The NVIDIA GPUs Delivering The Best Performance Per Watt & Per Dollar For Linux Gamers
Written by Michael Larabel in Graphics Cards on 24 August 2015. Page 1 of 8. 12 Comments

Following last week's NVIDIA GeForce GTX 950 launch I took the current complete NVIDIA desktop line-up of Maxwell GPUs and ran a second set of Linux OpenGL gaming tests on each of them while this time looking closely at the performance-per-dollar and performance-per-Watt performance. Here's the look at these NVIDIA Linux results if you're wanting to find the graphics processor delivering the best value as a Linux gamer.

Similar tests will be published this week for my line-up of AMD Radeon graphics cards under Linux in looking at the performance-per-dollar/Watt, with the tests today looking at just the current NVIDIA Maxwell line-up of the GTX 750 Ti and all GTX 900 series parts. In a later article, pending sufficient reader interest, I may also do a similar open-source comparison in looking at what delivers the best value. In this article the NVIDIA 355.06 beta driver was used for testing all of the hardware.

Our open-source automated benchmarking software, the Phoronix Test Suite, has long been capable of producing performance-per-Watt benchmark results when it's able to find a supported hardware sensor for querying the overall AC power draw. In the case of this GPU testing, the entire system power consumption was measured using a WattsUp power meter that's automatically read by the Phoronix Test Suite's Phodevi library. Usually in our Linux graphics card reviews we publish just a few performance-per-Watt results as it tends to be sufficient without information overload, but in this article are these extra numbers for each of the Linux games tested.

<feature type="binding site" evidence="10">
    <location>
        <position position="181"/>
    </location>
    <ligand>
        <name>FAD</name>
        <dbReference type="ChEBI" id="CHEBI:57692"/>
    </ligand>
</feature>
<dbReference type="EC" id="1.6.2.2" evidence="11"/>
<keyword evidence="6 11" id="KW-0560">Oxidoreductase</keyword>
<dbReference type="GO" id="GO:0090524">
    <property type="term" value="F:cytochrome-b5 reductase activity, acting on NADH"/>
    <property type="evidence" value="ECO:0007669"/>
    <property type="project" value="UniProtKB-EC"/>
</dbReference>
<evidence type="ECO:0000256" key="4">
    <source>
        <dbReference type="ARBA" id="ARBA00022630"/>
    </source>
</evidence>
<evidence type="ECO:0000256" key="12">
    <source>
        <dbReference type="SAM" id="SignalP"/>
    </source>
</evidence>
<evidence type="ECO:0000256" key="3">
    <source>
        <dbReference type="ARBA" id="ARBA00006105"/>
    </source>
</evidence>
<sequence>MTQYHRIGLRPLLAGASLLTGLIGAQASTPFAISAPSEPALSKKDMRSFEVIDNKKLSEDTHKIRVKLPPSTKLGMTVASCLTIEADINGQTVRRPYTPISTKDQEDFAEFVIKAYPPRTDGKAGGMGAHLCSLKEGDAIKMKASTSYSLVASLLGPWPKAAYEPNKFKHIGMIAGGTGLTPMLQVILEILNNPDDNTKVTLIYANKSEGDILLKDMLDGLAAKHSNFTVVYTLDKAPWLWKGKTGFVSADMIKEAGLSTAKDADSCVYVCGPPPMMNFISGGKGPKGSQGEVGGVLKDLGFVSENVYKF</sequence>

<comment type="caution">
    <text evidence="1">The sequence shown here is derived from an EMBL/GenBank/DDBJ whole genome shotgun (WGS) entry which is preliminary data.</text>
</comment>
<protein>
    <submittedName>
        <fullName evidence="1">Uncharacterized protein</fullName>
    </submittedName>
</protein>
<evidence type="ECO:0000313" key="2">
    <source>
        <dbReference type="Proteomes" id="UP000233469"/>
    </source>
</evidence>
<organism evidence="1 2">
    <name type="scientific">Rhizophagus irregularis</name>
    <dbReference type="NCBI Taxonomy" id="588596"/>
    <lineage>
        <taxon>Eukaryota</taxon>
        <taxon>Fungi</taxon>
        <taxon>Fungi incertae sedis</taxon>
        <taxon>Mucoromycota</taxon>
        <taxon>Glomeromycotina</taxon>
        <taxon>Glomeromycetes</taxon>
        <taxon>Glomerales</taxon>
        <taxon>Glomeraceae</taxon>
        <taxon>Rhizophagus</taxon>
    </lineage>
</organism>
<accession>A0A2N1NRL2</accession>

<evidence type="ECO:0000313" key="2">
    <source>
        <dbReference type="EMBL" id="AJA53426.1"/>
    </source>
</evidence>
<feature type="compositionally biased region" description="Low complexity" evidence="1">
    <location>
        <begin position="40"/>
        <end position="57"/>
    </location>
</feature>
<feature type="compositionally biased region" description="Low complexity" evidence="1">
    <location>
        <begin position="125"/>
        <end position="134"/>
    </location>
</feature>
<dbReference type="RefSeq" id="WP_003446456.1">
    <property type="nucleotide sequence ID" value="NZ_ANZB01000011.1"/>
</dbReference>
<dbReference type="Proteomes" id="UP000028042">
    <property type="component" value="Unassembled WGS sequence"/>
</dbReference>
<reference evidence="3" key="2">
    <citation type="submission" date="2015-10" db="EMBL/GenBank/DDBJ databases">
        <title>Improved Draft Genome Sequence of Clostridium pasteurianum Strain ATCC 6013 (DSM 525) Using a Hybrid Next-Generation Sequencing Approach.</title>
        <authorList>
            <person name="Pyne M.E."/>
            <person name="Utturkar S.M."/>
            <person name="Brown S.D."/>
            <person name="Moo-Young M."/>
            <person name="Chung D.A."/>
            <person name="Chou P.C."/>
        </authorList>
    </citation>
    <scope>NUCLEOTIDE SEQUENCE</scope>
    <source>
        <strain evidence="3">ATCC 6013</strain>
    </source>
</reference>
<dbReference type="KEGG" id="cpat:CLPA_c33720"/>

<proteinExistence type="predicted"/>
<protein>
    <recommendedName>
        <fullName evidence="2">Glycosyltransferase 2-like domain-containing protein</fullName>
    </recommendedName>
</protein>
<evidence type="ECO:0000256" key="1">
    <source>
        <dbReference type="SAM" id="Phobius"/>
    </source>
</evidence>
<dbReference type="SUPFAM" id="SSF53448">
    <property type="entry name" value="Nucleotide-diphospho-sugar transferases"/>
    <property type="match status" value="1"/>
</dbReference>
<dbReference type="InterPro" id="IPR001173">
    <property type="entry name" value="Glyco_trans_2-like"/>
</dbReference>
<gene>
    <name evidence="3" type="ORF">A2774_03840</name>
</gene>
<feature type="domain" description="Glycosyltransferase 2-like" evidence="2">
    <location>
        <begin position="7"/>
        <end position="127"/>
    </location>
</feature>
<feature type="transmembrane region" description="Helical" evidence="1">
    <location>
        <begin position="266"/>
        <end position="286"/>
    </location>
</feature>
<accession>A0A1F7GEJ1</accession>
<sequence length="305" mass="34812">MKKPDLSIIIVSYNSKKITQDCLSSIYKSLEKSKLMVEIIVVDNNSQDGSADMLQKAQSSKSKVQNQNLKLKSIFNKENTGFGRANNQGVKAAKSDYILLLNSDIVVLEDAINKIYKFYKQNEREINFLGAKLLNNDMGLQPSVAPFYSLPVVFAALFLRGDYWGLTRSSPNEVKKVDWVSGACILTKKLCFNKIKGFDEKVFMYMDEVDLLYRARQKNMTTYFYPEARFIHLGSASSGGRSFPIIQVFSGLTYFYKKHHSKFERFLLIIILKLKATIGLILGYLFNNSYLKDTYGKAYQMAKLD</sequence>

The performance-per-dollar benchmarking is a new feature in the Phoronix Test Suite Git code as of last week. I explained the performance-per-dollar benchmarking last week as the newest feature of our automated testing software. For this round of testing, the inputted graphics card costs were NVIDIA's current official prices for the GPUs where I was using NVIDIA reference samples except for cases where the tested hardware wasn't a reference sample, such as the EVGA GeForce GTX 950 FTW with it being a more expensive model, that price was used as listed on Amazon.com.

The tested line-up is the GeForce GTX 750 Ti, GTX 950, GTX 960, GTX 970, GTX 980, GTX 980 Ti, and TITAN X. Games were tested at both 1080p and 4K. The Linux-native games benchmarked were Team Fortress 2, Counter-Strike: Global Offensive, Xonotic, Metro Last Light Redux, Metro 2033 Redux, Civilization Beyond Earth, BioShock Infinite, SuperTuxKart, Tesseract, and DiRT Showdown. While not a Linux game itself, Unigine Valley was also tested since it remains a great test of graphics card / driver capabilities on Linux.

On the following pages are all of the results for each individual game plus generated by the Phoronix Test Suite at the end is also the meta/composite results for the performance-per-dollar/Watt for each of the tested GPUs. Before getting started with this lengthy article, don't forget that by subscribing to Phoronix Premium you can support our site while viewing it ad-free and viewing long, multi-page articles like this all on a single page.



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